Industry Report: Jan Naszewski • Sales agent, New Europe Film Sales
Nicola Lees: What do Buyers look for in Producers?
- For commissioners, a producer's specialist topic - or brand identity - is key, explains the founder of production advice site TVMole.com
For commissioners, a producer's specialist topic - or brand identity - is key, explains the founder of production advice site TVMole.com
Your idea and its place in the market is only part of the story. The other part of the equation is you, the filmmaker. Most funders want to know why they should fund you to make this film rather than someone else (because chances are they’ve heard your idea before, often many times).
Danae Ringelmann, co-founder and COO of crowdfunding platform IndieGoGo, says, “the biggest thing filmmakers need to realise is that they need to think of themselves as a brand and that’s the thing that people are supporting, not just their story. Obviously if they have no story they’re not going to get funded, but it’s all part of the package.”
Production companies work very hard at building their brand, so that they become the ‘go-to’ company for a certain type of programming.
For example, Magical Elves has a track record of making competition reality shows such as Top Chef and Project Runway. Testimony Films concentrate on making historical documentaries that feature archive and personal testimony such as Last Voices of the Great War. Darlow Smithson Productions have a reputation for making high quality feature documentaries such as Touching the Void and specialise in disaster documentaries: they were one of two companies Channel 4 commissioner Simon Dickson called when a passenger plane crash landed in New York City’s Hudson River. Their reputation (and the fact that they were the first to return the call) resulted in Miracle of the Hudson Plane Crash (Channel 4 / Discovery).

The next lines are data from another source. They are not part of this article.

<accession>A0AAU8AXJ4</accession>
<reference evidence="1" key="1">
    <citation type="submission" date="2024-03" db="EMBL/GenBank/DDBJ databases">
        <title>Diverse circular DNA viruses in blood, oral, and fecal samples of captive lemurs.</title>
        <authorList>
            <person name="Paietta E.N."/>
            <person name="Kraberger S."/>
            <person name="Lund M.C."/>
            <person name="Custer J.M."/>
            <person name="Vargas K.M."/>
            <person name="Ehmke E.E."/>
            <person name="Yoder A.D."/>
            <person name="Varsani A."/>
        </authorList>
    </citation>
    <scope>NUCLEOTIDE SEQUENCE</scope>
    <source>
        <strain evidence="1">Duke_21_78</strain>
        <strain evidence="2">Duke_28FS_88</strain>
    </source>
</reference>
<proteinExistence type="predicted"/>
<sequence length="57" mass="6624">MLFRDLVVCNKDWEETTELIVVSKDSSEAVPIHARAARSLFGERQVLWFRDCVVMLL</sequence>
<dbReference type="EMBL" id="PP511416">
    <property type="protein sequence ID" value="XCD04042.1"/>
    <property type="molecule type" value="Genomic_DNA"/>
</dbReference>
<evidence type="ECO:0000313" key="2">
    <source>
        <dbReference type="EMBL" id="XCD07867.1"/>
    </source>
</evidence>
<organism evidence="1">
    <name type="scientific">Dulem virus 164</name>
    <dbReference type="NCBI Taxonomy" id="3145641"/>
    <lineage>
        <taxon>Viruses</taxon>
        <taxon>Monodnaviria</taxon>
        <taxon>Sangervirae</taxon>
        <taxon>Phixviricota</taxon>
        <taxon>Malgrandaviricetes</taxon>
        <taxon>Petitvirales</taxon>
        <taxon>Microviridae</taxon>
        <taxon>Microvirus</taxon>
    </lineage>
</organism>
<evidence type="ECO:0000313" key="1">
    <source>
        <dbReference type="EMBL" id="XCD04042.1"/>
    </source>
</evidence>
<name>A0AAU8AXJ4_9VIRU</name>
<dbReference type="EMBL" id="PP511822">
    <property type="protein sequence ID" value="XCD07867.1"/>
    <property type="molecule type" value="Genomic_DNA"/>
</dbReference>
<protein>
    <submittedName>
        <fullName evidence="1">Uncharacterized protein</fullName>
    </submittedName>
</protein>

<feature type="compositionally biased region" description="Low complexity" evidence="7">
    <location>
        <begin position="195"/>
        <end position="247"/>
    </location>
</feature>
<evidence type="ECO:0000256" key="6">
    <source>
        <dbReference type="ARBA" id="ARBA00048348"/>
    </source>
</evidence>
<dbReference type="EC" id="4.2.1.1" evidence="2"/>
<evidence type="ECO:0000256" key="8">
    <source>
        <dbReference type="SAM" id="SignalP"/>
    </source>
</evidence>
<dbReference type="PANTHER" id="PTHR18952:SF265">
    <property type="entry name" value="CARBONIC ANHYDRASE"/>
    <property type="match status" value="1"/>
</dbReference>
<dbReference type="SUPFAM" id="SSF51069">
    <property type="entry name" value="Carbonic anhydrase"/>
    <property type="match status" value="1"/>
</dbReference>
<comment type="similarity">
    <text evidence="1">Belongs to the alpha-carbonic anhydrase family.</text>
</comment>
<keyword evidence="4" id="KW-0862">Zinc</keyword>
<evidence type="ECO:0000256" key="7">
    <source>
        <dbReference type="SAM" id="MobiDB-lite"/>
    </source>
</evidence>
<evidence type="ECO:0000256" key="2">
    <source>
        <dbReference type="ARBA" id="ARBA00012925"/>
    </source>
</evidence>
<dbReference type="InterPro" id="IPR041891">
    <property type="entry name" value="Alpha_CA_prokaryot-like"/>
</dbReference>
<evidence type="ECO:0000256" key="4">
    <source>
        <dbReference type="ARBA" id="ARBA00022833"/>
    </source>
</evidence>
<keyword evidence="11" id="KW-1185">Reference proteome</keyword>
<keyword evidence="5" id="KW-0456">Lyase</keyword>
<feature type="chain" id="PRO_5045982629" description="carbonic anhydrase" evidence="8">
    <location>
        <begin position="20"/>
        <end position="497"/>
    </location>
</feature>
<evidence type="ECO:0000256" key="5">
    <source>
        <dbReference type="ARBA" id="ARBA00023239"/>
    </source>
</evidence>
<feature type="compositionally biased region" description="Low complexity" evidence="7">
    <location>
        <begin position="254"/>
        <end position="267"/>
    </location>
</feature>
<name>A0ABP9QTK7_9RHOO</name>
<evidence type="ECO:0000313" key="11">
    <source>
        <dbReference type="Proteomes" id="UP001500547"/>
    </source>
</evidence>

As an independent filmmaker, you present a much stronger case if you have a personal connection to your subject. TV commissioners and other funders are often wary of producers who pitch a ‘laundry list’ of ideas in the hope that one will stick; they want to feel they are getting a product driven by passion not profit. So, for example, Lindsey Dryden’s partial deafness inspired her to make her documentary Lost & Sound.
Her biggest fear is that she might suddenly lose all her hearing and no longer be able to enjoy music, so she set out to film three deaf people – a dancer, a musician and a music journalist – who are all deaf but are still able experience music in different ways.
Her idea was to follow three personal stories and interweave scientific information using animation and sound design to help illustrate how her main characters could still sense and enjoy music. There is clearly a very real connection between filmmaker and her subject, and a compelling reason for her to tell that story…
To work out your unique connection to your proposed subject, filmmaker Jilann Spitzmiller advises sitting down with a pen and paper before you commit your idea to a formal proposal. “Brainstorm your project: what it’s about and how it personally moves or affects you, really heart-centred, free writing,” she says. “You are not censoring yourself, not trying to fit into a certain word count, or trying to answer a certain question, you are just writing from your heart about your project, what it is, the merits of it, and how you are connected to it.”
Doing this exercise will help identify the key theme(s) of your film and point you towards potential special interest funding sources.
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